Having clear boundaries means you understand how YOU feel about a situation, and don’t abandon your well-being for the sake of others’ satisfaction.
Most people have a grasp of what physical boundaries are. These are the boundaries you have in place to protect you from unwanted touch.
Physical Boundaries Examples
-Only accepting hugs or any kind of touch when it resonates with you
-Setting boundaries around personal items, and how other people are allowed to use them
Relationship boundaries are how you let other people treat you. They govern everything from professional relationships, friendships, romantic relationships, and even your family.
As you set these boundaries, know that you aren’t selfish for deciding to limit your availability to people. Setting aside time only for the relationships that matter to you is what best serves you and the people you care about most.
Trying to maintain surface friendships with everyone you meet, be on call for anyone and everyone, or just generally letting people walk all over your boundaries will stretch you thin, leave no time for self-care, and create tension in your relationships. In the end, all your relationships will suffer. Be honest with yourself about which relationships are worth nurturing and tend to them.
Relationship Boundaries Examples
-Not being anyone’s go-to therapist. Helping other people with their issues can be fulfilling, but it also takes a ton of energy and time. Make sure you aren’t stretching yourself thin trying to take care of someone else.
-Setting aside time every month for your partner, friend, or family member to spend time together.
-Letting go of or spending less time with people who leave you feeling drained. When you set relationships that don’t feel good for you aside, you create space for meaningful connections to grow.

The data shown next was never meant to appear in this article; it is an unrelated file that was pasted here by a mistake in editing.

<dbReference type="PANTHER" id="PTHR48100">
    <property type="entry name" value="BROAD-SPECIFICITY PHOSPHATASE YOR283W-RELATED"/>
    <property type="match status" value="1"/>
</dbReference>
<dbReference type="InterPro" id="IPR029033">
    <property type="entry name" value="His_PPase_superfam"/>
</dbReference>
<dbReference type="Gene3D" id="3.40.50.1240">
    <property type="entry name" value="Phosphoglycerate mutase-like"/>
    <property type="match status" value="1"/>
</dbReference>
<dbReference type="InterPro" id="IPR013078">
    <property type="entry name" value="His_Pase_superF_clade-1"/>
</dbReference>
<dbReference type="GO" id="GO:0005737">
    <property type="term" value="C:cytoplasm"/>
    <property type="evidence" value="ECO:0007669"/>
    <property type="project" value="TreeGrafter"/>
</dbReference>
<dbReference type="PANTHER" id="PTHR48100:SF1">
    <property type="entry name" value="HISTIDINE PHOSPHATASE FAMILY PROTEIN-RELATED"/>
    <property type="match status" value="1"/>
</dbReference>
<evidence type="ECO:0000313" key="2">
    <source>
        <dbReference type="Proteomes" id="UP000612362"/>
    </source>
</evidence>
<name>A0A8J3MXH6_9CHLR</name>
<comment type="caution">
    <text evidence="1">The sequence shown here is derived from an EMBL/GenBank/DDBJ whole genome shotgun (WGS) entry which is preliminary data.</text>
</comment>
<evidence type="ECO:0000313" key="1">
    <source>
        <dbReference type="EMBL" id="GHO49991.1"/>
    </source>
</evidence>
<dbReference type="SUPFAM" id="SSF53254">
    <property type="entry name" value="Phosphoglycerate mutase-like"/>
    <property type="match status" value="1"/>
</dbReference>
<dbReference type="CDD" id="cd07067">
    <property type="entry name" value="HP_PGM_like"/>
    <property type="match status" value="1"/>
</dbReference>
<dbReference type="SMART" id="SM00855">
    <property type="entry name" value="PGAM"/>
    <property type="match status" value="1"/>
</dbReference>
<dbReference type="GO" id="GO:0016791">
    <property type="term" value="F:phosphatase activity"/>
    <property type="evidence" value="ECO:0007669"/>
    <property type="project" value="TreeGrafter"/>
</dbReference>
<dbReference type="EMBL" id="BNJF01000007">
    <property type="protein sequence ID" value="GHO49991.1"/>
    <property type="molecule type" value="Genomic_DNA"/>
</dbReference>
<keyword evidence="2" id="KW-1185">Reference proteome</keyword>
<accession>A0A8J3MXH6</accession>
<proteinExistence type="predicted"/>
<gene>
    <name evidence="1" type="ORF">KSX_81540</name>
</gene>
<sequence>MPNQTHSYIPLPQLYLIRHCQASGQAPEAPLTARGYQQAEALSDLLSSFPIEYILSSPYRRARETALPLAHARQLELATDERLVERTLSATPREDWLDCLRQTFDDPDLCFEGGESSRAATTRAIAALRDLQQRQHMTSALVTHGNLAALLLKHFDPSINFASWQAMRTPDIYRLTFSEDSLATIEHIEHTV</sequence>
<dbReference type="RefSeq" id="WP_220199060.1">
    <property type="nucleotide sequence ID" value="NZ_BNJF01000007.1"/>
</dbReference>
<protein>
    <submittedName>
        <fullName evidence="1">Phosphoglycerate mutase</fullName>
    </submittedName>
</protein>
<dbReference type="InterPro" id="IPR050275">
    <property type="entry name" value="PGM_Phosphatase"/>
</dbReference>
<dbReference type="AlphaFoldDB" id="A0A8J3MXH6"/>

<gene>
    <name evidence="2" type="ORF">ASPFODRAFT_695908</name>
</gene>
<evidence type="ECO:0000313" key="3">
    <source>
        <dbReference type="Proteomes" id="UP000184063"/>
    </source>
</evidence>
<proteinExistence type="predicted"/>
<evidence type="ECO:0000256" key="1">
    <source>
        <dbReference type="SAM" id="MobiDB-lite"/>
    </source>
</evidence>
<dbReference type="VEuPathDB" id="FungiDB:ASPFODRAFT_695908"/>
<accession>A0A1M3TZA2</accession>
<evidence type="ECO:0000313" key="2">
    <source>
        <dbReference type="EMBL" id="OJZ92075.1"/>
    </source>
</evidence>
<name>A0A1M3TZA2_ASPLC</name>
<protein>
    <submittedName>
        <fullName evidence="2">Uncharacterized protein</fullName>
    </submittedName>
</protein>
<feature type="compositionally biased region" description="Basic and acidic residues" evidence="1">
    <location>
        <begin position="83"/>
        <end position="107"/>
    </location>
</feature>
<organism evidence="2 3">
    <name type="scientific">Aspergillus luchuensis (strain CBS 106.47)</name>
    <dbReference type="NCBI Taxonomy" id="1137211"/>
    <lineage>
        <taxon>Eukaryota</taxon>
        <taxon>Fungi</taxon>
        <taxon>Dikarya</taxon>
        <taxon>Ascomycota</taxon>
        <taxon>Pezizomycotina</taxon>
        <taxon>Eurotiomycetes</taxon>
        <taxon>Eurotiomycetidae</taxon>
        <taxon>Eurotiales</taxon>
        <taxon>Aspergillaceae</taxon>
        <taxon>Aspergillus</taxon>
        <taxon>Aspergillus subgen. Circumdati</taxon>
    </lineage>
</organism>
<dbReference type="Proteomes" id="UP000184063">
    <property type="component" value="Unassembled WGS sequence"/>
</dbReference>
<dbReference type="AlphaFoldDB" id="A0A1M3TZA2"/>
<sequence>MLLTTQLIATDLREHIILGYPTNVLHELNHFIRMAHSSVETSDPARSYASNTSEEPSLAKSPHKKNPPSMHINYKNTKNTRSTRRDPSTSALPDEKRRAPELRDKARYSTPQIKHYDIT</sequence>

As you set relationship boundaries for self-care, remember that establishing boundaries around pending energy on people who treat you a certain way won’t change those people, it will only help protect you from their behavior.
Related: Realistic Self-Care for Bad Days
Personal boundaries are the guideline you make for yourself to nurture your inner growth and well-being. Those guidelines include how you deal with your emotions and thoughts on a personal level, as well as how you eat, spend your money, and spend your time.
Personal boundaries for self-care are about figuring out how to best support your well-being and making that a priority.
How Open You Allow Yourself To Be With Others
How open you allow yourself to be might seem like an interpersonal boundary, and in some ways it is. For different people, you have different comfort levels, and that’s perfectly fine. On another level, how open you allow yourself to be with others also has to do with the internal boundaries you create for yourself.
Are you practicing authenticity in your interactions, or do you keep your personality and true thoughts closed off, never letting people get to know you? Even if there are people you don’t want to share everything with, you can find ways to be open and truthful with them.
When you make an intentional decision to be authentic with others, it can transform how you relate to the world. By being open with the people you interact with daily, you can communicate your boundaries clearly, as well as create meaningful relationships that nourish your soul.
Setting Boundaries on How You Treat Yourself
With relationship boundaries, I talked about how you let other people treat you. But what about how you treat yourself?
The worst thing anyone will ever say to you will likely be something you say to yourself. And worse, you will probably repeat it dozens or hundreds of times, ingraining it into your mind.
To prevent this, make clear boundaries for how you speak to yourself. When negative self-talk or self-doubt arises, simply remind yourself that you don’t talk to or about yourself that way.